5. Patient's Often Don't Listen to Your Advice 

I can't tell you how many times we tell patients to change their habits with our words falling on deaf ears. Now if you have found your way to my blog chances are you actually take great pride in your health and so this doesn't pertain to you. But you are the minority. So many hospital admissions could be avoided if people were willing to make changes to improve their health: quitting smoking, cutting down on alcohol consumption, exercising more, changing eating habits… The fact is that most people are just not willing to make these changes and this can become extremely frustrating as a physician. You know what needs to happen to help your patients, but they are preventing you from helping them. I take such great pride in my own health that it is very difficult for me to watch others take theirs for granted. This is something I have been dealing with throughout residency, and will continue to do so, I am sure, for the rest of my career.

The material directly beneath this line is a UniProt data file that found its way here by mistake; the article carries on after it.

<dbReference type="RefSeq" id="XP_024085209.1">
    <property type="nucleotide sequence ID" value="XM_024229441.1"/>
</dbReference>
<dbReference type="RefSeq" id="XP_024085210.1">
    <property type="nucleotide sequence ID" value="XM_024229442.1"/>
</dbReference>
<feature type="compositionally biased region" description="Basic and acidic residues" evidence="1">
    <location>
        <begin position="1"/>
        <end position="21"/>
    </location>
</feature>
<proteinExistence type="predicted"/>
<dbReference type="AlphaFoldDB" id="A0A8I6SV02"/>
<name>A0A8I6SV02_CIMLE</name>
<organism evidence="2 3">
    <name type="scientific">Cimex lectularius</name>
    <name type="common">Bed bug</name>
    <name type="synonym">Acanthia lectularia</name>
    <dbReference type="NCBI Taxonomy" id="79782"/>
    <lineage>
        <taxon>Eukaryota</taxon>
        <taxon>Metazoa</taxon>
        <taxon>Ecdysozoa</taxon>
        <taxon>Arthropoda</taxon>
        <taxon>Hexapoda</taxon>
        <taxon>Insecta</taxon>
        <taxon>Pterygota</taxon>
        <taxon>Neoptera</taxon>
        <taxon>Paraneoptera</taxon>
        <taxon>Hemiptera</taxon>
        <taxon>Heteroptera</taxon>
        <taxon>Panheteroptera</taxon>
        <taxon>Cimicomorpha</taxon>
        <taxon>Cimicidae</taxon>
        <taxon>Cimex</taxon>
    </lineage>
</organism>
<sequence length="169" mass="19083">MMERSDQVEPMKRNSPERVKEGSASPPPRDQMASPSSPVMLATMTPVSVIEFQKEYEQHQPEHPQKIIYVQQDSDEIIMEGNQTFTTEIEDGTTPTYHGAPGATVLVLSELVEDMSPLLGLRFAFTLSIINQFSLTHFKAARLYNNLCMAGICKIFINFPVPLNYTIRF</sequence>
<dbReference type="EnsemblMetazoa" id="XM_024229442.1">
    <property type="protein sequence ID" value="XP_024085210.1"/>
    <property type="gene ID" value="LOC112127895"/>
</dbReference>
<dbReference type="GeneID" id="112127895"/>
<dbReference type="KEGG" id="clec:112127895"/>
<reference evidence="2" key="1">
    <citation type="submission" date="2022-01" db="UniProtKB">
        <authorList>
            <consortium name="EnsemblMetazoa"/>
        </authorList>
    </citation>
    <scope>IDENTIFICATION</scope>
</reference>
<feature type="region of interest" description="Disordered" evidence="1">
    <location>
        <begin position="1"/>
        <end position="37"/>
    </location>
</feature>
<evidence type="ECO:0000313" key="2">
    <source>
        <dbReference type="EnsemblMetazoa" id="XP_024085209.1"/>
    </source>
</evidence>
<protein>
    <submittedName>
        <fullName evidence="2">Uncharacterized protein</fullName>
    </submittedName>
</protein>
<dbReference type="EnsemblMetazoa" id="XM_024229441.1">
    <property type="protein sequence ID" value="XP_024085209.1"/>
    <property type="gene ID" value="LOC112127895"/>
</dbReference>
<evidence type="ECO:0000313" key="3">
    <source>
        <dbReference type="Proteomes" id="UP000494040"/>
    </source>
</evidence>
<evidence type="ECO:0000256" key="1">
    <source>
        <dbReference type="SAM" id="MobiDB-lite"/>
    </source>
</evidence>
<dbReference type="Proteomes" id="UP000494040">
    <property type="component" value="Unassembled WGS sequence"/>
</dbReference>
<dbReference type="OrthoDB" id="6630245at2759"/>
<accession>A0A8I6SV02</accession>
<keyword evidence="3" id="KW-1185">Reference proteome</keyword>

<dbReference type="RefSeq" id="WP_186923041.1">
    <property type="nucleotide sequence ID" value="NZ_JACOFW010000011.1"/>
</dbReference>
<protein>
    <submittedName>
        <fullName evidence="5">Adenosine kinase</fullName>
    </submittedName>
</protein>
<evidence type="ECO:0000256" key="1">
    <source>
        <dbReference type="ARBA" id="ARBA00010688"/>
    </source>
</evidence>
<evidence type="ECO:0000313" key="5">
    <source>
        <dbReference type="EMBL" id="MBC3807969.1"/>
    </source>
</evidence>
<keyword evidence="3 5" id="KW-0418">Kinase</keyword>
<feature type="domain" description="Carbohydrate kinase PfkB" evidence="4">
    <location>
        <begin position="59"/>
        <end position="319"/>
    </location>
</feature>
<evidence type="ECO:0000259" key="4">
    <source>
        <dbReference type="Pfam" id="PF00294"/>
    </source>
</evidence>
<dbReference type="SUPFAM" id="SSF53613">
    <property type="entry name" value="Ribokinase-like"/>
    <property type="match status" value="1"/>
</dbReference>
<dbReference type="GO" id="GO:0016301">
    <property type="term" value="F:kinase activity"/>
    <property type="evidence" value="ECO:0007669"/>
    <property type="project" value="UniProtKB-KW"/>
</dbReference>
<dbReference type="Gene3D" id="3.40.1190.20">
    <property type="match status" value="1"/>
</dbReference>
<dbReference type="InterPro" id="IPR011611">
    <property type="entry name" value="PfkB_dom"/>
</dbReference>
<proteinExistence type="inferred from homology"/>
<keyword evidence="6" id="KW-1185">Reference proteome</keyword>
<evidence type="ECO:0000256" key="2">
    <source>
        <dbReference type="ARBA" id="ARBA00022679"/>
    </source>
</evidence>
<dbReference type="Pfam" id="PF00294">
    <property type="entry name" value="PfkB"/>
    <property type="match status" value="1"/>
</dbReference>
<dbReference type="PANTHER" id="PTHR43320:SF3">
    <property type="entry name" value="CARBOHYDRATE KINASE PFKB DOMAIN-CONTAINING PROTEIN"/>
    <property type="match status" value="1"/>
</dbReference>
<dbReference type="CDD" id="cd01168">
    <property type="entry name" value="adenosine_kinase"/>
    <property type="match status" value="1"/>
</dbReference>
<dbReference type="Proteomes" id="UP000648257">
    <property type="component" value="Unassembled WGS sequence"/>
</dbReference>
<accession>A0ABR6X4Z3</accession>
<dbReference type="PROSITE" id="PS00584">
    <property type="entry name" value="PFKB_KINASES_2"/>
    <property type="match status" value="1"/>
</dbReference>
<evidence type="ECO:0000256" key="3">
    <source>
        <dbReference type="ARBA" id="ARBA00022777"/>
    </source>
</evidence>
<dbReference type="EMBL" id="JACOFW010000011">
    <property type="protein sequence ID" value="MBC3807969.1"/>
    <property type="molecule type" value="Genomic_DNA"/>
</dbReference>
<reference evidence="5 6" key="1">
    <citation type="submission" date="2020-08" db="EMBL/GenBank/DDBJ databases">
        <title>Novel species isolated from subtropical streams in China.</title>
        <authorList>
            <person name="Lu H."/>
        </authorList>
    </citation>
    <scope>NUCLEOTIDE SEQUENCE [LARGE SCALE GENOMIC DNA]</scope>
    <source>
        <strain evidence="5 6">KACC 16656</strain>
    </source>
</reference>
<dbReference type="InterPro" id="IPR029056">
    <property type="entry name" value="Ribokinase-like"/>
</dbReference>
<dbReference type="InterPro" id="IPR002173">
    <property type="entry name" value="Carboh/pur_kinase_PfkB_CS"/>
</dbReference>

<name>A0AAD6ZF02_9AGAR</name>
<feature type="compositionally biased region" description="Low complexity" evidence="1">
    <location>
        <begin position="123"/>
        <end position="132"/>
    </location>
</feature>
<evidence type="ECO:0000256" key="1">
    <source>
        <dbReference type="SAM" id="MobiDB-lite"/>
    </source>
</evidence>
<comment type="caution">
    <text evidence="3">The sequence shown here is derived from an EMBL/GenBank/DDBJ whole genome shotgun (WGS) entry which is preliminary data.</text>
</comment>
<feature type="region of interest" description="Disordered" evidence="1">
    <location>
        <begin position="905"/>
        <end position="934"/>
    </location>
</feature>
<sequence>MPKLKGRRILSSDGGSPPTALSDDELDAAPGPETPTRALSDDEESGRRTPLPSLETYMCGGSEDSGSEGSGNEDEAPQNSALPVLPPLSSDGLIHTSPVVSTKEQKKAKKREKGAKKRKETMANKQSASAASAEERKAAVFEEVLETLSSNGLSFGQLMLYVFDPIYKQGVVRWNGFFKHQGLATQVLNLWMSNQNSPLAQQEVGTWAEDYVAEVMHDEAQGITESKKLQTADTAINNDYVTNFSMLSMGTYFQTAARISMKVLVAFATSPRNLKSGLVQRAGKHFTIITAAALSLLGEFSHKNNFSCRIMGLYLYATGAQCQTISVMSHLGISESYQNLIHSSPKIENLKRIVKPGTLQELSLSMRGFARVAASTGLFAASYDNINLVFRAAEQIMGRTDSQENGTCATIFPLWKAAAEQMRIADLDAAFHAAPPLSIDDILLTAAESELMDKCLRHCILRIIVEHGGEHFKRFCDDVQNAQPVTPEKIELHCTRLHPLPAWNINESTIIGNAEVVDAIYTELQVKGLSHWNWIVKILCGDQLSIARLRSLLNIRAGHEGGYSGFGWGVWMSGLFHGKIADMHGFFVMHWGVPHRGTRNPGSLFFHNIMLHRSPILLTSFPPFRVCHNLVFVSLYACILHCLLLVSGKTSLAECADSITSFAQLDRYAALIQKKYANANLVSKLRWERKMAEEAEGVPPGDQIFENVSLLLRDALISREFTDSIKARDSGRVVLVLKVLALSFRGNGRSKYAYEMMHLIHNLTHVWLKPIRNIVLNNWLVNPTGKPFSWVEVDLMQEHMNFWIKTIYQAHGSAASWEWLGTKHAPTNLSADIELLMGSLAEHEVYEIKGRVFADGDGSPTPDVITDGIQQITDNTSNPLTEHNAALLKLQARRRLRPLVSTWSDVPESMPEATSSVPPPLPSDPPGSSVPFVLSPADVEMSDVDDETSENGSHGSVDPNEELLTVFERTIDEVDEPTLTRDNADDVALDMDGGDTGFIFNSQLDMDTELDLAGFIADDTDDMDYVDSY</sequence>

Well there you have it everyone! The Top 5 Things I Wish I Had Known Before Applying to Medical School. I would love to know what you thought of this post. Did you know any or all of this? Does any of this surprise you? I would love to hear your feedback. And if you have any questions please let me know.



  1. GREAT blog. I cannot believe more people do not check into the REAL LIFE of the medical field or if they are so taken by the IDEA of being a doctor they lose all sensitivity to what the medical field is really like and like so many things once caught up in the web just keep going with the flow not knowing how to untangle oneself from the time and investment already involved. Anyone who can look objectively at the REALITY of the profession would surely want a better way.

  2. Wow Erin, this is eye opening. I have several friends who went through this but they had no concept of being healthy so I didn't even think about how hard it must be for you to cook your own food, etc. I thoughy I had it bad with a full time job and kids but guess I should keep my mouth shut now :-) Good for you though to go through with it and I hope you are able to get through to some people to change their lives. Chances are they'll still listen to you more than many others because you'll have that Dr. designation, and I know you'll use it to the best of your abilities!

    1. Thanks for reading Michele! And don't sell yourself short... being a mother is a full time job all on its own so I can only imagine how busy you are!

  3. I had no idea on a couple of these. So enjoy your blog.